Every person had the capability to think on their feet.

I was not born to be a robot, she thought sullenly as she untangled a box of cables which were like a nest of poisonous snakes, choking each other.

She sat down on a seat overlooking the harbour on her lunch break, and tried to dispel the growing lump in her throat which threatened to cut off her air supply. As she munched on her salad, she thought of the one building which always caught her eye as she drove into the city.

It could be two, three or even five years.

Wait for me, she said. I’ll wait for you.

 

Trouble in Paris.

Amal climbed the podium and surveyed the audience before her. The auditorium was silent, and the heavy pall of mourning lay over the onlookers.

“Words are all we have. Words are all we have ever had.”

Her voice resounded against the walls like the gentle re-emergence of birds in the aftermath of war; a lone attempt at affirmation for a society which previously had no need for such assertion. The onlookers below were like stone statues; uniform in their countenance of unyielding grief. It was morbidly fascinating how loss transformed the fresh beauty of youth into haggard faces; old before their time.

She had started off as an amateur journalist, thrust into the depths of obscurity like most other journalists who started out with nothing. Her late nights spent rewriting articles generated a source of paltry income; barely enough for subsistence. The junk food industry welcomed the dastardly poor with open arms, and for a while she fell prey to unnatural concoctions which beamed at her like insincere declarations.

Uncle Saeed was a pot-bellied man with a distinctive laugh. He bought her a doll when she was five, a jewelled headpiece at eight and a cookbook at twelve; each present paving the way towards a pre-defined future whose inception had been mapped out before she had even uttered the first guttural cry of a baby which gasps for air.  She was introduced to family friends as a future nurse; an occupation her three other sisters had succumbed to after years of overprotective coddling.

She forgave him for these patriarchal notions which had been shaped by generations of influence.

In retrospect, it had been unwise to make her intentions known against a volatile backdrop of misguided oppression.

“A journalist?” he stuttered, anger robbing him of the ability to speak coherently. “What do you know of people and politics? You’re only a child,” he raged. He left her behind, face darkening like an impending storm in his wake.

She threw herself into a world governed by ideas. She chased after a world as fluid as politicians’ promises, ranging from disarmingly polite to tyrannically authoritarian. Her thoughts spanned journal after journal; driven by a burning urgency to unlock the eloquence of speech.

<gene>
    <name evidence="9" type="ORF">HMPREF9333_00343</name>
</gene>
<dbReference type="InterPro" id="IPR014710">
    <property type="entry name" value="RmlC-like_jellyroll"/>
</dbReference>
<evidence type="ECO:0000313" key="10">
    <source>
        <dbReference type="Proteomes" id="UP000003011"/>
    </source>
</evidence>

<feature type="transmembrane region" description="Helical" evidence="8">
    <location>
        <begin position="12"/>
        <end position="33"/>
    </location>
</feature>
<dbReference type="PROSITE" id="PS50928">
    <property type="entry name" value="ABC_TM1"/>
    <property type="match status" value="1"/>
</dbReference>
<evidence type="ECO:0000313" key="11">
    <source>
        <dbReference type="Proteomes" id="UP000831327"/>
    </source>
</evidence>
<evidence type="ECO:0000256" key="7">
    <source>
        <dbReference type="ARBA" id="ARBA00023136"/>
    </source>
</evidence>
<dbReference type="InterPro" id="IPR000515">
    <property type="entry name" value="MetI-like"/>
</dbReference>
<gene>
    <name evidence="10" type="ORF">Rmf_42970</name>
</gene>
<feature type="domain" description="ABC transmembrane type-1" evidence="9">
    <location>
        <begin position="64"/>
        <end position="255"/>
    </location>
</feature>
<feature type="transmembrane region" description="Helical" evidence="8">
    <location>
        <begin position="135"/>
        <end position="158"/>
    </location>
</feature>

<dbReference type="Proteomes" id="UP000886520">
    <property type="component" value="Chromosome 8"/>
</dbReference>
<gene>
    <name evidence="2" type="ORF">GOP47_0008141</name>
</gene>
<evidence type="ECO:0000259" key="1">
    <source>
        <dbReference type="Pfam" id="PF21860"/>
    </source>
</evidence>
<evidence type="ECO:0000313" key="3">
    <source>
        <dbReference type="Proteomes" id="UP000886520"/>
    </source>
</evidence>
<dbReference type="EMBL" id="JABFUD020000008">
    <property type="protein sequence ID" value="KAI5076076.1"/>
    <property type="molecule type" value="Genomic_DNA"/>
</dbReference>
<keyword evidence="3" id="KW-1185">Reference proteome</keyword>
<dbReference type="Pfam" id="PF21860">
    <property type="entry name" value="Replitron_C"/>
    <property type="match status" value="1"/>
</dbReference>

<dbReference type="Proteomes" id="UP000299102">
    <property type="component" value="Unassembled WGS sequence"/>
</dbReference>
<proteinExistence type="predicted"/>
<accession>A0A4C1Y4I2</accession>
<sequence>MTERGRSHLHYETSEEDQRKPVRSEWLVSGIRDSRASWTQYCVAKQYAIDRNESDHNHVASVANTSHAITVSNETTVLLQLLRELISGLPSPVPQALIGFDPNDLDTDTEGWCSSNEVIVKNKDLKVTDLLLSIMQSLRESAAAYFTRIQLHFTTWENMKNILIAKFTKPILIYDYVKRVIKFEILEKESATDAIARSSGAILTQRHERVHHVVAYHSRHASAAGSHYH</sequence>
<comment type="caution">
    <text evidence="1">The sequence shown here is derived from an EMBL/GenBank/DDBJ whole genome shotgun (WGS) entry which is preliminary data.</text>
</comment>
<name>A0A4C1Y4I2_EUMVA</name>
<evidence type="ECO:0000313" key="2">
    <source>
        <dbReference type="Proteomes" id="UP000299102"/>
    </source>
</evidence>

Her first breakthrough had been ten years ago, when she transformed into the magician who no longer fumbled with their tricks, instead pulling words out with remarkable sleight of hand.

With new-found respect came understanding. She wept for the poets; the artists and writers who had toiled away at their craft, oscillating between dark depression and exuberance in true testament to the spirit of the ever-melancholic artist.

They were the ones who had the courage the lift the instrument of their trade – be it a pen or brush, and lash out in frenetic leaps of unbridled thought. Proposition was stacked upon proposition, only to be knocked down like a transient hypothesis when new ideas were brought to the table, and voices chattered brightly well into the night.

With the crack of a gunshot, all was silenced.

The birds stopped chirping.

The sluggish flow of blood was the only indicator that some sort of life had existed; an unworthy tribute to the exuberance and creativity of the human mind.

The pain in her chest intensified as she addressed the figures below, and she struggled to control her tears.

“I refuse to let misaligned attempts at censorship taint a canvas of diversity, for intellectual death manifests itself when we cease all trains of thought. The right to speak is universal! It is up to individuals to carefully choose how they wield it,” she cried; a lone rose blooming amongst thorns.

“Let life be an exaltation of Voltaire’s words: I do not agree with what you have to say, but I will defend to the death your right to say it.

She stood back, eyes glimmering; head tilted to the sky in defiance.

Silence permeated the stage like a dull mist, spreading towards the back of the hall. Then slowly the figures below raised their hands to their hearts, one by one, in a show of solidarity.

 

 

The writer and the engineer

‘You can’t have it all,’ they said. ‘You’ll be going a mile wide and an inch deep.’

He straightened his tie, and grabbed his briefcase.

His desk held an odd assortment of items, from network diagrams to soft toys. The artist in him rejoiced at the growing disorder, which was kept in check to some extent by colourful post-it notes and to-do lists.